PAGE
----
It is believed that Freshfields is considering opening a new office in Asia, though Paternain says the firm is “satisfied with its current geographical footprint”. She adds that there is a deal of uncertainty about what the future holds for legal services. “Will there be new competitors in five years who do something completely different? Is the legal sector still a bit too traditional?”
While the globalisation of law firm´s practices creates a wealth of new opportunities, there is also a downside for those firms that get their strategy wrong. Research has shown that most clients around the world plan to use fewer firms for legal advice as they realise that some global firms have the capacity to hold their hands in an ever-increasing number of jurisdictions. The opportunities are out there, but only the shrewdest operators will capitalise on them.

Survey shows most clients around the world plan to use fewer law firms

Allen & Overy partner Charles Poole-Warren says one of the main challenges facing the legal sector at present is clients demanding “more for less”. And this is certainly a global trend. Allen & Overy recently published research that had involved surveying almost 200 “senior buyers of legal services” at companies in 27 countries around the world with a collective annual legal budget of £3.5 billion.
The key findings included:

  • 58 per cent said they plan to reduce the number of external law firms they partner with over the next three years
  • 33 per cent said their procurement function is playing a greater role in selecting which external legal providers they work with (this increases to 41 per cent among legal service buyers at financial institutions)
  • 51 per cent said they had increased the amount of work they do in-house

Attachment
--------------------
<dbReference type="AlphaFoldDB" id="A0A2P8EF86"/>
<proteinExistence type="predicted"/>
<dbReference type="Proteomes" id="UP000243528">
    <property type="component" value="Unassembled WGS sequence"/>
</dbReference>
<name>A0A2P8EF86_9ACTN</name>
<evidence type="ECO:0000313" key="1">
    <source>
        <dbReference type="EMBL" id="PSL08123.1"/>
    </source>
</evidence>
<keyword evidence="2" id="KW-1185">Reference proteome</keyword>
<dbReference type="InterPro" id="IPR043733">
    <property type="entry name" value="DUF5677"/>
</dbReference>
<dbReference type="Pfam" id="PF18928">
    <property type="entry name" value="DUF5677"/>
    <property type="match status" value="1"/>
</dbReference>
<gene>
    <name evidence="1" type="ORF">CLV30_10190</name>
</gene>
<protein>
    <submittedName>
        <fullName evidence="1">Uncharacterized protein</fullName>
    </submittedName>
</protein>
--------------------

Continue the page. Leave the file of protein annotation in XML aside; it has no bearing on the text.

The research also found that the proportion of organisations using contract lawyers (that is, self-employed, independent lawyers engaged for short periods or a fixed term to provide flexible project support or fill an absentee position) is expected to increase from 63 per cent to 74 per cent. Meanwhile, the proportion using contract review services is expected to increase from 34 per cent to 48 per cent. The report added that the most significant increases in these trends are expected to occur among organisations in the Middle East, Africa, and the Asia Pacific.

The report also found that:

  • 64 per cent of organisations in the Middle East and Africa will look to consolidate the number of external providers they work with the Asia Pacific region is leading the way in the use of managed legal services (that is, contracting out all or part of the function of the in-house legal team to an independent legal provider) – 28 per cent of organisations in the Asia Pacific do so.
  • “Firms that sit around and think they are going to be able to just continue doing what they have done for the last 100 years are going to become redundant,” said one respondent, the general counsel at a multinational conglomerate.


Finding good local lawyers in Lusophone Africa is problematic

Lusophone markets in general, and Africa in particular, offer the biggest opportunities for law firms based in Portugal, according to Pedro Siza Vieira, managing partner of Linklaters Lisbon Office. “We have mainly advised international clients and the potential for development is there in the mining, oil and gas sectors, while investors are also targeting retail and financial services – I believe that this tendency will be maintained in the next few years.” Vieira argues that because Linklaters is structured as a unified firm, rather than a network, it is able to offer an integrated service to clients around the world. “We have a single profit pool which means that we do not handle relationships for the benefit of a single partner but for the client.”